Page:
Beatriz Ferrer-Salat on Delgado on their way to the European Championships Grand Prix Freestyle bronze medal. © 2015 Ken Braddick/dressage-news.com
Beatriz Ferrer-Salat on Delgado on their way to the European Championships Grand Prix Freestyle bronze medal. © 2015 Ken Braddick/dressage-news.com

Charlotte said later that apart from the one-tempis she was really happy with Valegro, especially because “it’s been a really long week and it’s tough for them. It’s a great feeling to come home with medals.

“It was only the ones that let the performance down. I tried them once and there was a mistake so had to decide should I try them again. So I did and he just has a ‘thing’ about them now; he’s done it all week. It’s only one movement that’s cost me and I was really happy with the rest of it. He’s older and wiser and knows his job a bit better now; he just goes in there and nothing fazes him.

“Following Krisitina, I could really feel it. You could see and hear how much they were behind her. It’s one of the hardest things being here, the crowd are really rooting for their riders and when I walked in there was a huge atmosphere. There was a laugh from the crowd as I started; there was a lot to deal with at the beginning. I think I handled it quite well and overall I’m thrilled.  Always a pleasure to ride here as it’s such a fantastic venue.

“I knew it would be hard coming here. I experienced how tough it can be last year so I was prepared to compete here against the Germans. I’m not going to moan, I’ve come away with two golds and a silver.”

European Championship Grand Prix Freestyle medal winners Kristina Bröring-Sprehe (silver), Charlotte Dujardin (bronze) and Beatrix Ferrer-Salat (bronze). © 2015 Ken Braddick/dressage-news.com
European Championship Grand Prix Freestyle medal winners Kristina Bröring-Sprehe (silver), Charlotte Dujardin (gold) and Beatrix Ferrer-Salat (bronze). © 2015 Ken Braddick/dressage-news.com

Asked about her future plans, she said Valegro would have two to three weeks off and then gradually start to prepare for the Olympics in Rio de Janeiro a year from now and, laughing, “I hope that I will get my flying changes sorted out by then.”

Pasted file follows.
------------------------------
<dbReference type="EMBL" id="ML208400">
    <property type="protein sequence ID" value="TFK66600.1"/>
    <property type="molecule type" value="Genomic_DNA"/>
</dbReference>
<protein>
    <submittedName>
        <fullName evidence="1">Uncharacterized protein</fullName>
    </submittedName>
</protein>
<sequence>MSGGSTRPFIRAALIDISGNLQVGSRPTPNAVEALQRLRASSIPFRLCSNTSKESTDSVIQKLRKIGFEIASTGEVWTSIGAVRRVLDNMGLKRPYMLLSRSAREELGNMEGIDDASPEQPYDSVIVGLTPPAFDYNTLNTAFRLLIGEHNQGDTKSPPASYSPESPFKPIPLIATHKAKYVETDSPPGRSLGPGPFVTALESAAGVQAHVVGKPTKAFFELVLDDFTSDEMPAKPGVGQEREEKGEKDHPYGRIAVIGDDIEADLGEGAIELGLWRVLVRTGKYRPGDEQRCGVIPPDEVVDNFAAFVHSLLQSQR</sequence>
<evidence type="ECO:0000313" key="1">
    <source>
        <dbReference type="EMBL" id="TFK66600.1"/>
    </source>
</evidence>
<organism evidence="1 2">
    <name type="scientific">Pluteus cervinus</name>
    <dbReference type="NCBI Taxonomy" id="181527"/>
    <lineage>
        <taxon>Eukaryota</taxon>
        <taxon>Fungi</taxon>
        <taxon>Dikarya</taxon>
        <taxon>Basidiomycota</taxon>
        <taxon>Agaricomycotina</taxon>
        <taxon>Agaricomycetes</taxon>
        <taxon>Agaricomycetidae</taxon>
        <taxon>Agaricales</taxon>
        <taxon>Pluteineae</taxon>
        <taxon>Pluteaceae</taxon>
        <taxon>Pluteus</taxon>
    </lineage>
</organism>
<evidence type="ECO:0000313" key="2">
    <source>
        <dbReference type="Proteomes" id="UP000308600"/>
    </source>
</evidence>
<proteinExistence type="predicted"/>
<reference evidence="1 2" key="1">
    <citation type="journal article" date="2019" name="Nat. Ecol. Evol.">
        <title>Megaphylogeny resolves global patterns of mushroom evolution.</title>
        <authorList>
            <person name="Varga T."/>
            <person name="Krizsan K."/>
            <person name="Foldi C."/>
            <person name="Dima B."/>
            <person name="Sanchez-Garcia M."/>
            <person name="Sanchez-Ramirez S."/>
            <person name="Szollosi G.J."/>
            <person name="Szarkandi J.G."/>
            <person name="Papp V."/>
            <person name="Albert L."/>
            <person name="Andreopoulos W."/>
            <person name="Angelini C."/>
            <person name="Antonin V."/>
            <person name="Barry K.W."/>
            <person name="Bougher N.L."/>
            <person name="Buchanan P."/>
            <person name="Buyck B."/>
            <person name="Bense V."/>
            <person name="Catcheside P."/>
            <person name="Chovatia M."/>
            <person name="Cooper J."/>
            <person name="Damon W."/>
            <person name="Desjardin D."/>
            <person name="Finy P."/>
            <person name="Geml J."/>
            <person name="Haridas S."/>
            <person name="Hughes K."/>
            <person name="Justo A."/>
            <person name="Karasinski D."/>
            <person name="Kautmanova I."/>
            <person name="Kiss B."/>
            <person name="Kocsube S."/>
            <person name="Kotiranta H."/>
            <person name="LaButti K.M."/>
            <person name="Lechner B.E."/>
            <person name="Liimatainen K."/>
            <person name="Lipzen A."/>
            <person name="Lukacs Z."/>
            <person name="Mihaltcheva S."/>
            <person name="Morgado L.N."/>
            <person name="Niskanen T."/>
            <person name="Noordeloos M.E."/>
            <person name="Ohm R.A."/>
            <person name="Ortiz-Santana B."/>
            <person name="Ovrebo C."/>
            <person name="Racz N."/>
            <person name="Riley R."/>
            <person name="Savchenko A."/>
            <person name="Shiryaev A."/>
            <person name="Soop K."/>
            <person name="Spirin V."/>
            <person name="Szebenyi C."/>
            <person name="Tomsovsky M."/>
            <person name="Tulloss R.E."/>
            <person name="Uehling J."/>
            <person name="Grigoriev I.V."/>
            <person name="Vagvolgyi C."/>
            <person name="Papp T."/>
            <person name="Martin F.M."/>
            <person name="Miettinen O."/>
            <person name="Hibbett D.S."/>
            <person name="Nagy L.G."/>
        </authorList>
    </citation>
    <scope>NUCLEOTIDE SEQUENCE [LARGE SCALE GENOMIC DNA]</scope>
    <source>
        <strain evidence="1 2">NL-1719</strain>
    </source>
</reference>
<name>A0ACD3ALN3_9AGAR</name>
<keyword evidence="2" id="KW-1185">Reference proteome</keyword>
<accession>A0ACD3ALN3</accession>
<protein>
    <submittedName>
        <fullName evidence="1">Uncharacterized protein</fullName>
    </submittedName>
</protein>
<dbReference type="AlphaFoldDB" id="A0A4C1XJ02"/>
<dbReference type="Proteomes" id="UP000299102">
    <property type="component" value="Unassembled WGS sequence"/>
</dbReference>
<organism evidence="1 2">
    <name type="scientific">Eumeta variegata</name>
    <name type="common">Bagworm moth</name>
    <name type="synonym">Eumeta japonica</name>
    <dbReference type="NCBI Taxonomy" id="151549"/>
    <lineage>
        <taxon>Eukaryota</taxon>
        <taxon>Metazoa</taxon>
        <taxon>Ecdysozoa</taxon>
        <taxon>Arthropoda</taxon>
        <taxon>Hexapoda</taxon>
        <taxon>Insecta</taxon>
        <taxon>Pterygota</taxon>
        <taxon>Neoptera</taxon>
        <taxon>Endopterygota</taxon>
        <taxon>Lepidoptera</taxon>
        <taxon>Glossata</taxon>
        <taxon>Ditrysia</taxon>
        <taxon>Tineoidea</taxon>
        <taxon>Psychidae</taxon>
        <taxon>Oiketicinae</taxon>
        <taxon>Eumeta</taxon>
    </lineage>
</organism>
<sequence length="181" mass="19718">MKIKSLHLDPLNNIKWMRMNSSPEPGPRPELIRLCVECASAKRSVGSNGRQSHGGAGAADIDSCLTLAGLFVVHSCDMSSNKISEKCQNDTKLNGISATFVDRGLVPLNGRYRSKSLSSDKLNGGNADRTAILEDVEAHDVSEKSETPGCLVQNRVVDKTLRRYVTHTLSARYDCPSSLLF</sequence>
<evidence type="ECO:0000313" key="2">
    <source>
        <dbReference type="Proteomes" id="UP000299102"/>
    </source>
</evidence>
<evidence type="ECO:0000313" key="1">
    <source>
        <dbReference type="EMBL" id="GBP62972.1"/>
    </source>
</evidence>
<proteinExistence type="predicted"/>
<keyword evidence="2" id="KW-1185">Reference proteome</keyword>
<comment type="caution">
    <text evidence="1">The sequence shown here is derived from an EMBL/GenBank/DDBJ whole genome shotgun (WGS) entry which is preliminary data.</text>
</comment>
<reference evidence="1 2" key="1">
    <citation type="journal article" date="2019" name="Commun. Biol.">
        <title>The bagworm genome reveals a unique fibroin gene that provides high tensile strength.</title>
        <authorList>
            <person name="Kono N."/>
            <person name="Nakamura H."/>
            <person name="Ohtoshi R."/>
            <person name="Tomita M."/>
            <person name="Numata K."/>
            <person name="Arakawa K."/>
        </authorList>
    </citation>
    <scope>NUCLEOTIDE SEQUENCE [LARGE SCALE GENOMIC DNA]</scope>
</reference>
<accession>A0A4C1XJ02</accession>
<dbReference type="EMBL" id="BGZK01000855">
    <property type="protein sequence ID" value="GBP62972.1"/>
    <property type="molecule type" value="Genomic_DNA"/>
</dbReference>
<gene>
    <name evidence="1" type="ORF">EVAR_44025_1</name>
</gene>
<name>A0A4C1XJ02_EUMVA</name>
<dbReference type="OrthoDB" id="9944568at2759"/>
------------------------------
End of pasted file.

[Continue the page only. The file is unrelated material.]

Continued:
The “tough week” Charlotte referred to was the Nations Cup over two days with a day’s break before the Grand Prix Special and then the Freestyle. The Nations Cup was staged under unusually high temperatures while there was intermitted heavy rain during the Special and an almost constant drizzle in low temperatures during the Freestyle.

And there was considerable drama and controversy–the once-upon-a-time superstar Totilas ridden by Matthias Alexander Rath for Germany withdrawn with a chronic injury after the Nations Cup and the elimination of Glock’s Undercover ridden by Edward Gal during the Special for blood on the mouth. On Sunday, there was the withdrawal of Great Britain’s Fiona Bigwood when her Atterupgaards Orthilia developed a skin infection and Denmarks No. 1 rider Anna Kasprzak was unable to ride after ignoring the pain from a kick in the chest by her Donnperignon that broke the breast bone but she competed in the Grand Prix and the Special.

“That was the best freestyle I have ever ridden,” said the 29-year-old Kristina who won team bronze and two individual silver medals at these continental championships.

After her ride, she stood next to team mate Isabell Werth to watch Charlotte’s ride.

“Isabell practically held my hand, because I was so nervous.” She was disappointed briefly because gold had appeared within her grasp, but added, “I am satisfied all round and who knows, perhaps I can do it even better next year.”

Isabell Werth on Don Johnson FRH in the European Championships Grand Prix Freestyle. © 2015 Ken Braddick/dressage-news.com
Isabell Werth on Don Johnson FRH in the European Championships Grand Prix Freestyle. © 2015 Ken Braddick/dressage-news.com

She will continue celebrating–her church wedding with Christian Bröring is scheduled for next weekend (she got married in a civil ceremony before the Europeans but did not want to deal with the pomp of a church ceremony until after the Europeans).

Beatriz Ferrer-Salat with Delgado created what was perhaps the biggest surprise at these European Championships, including for herself.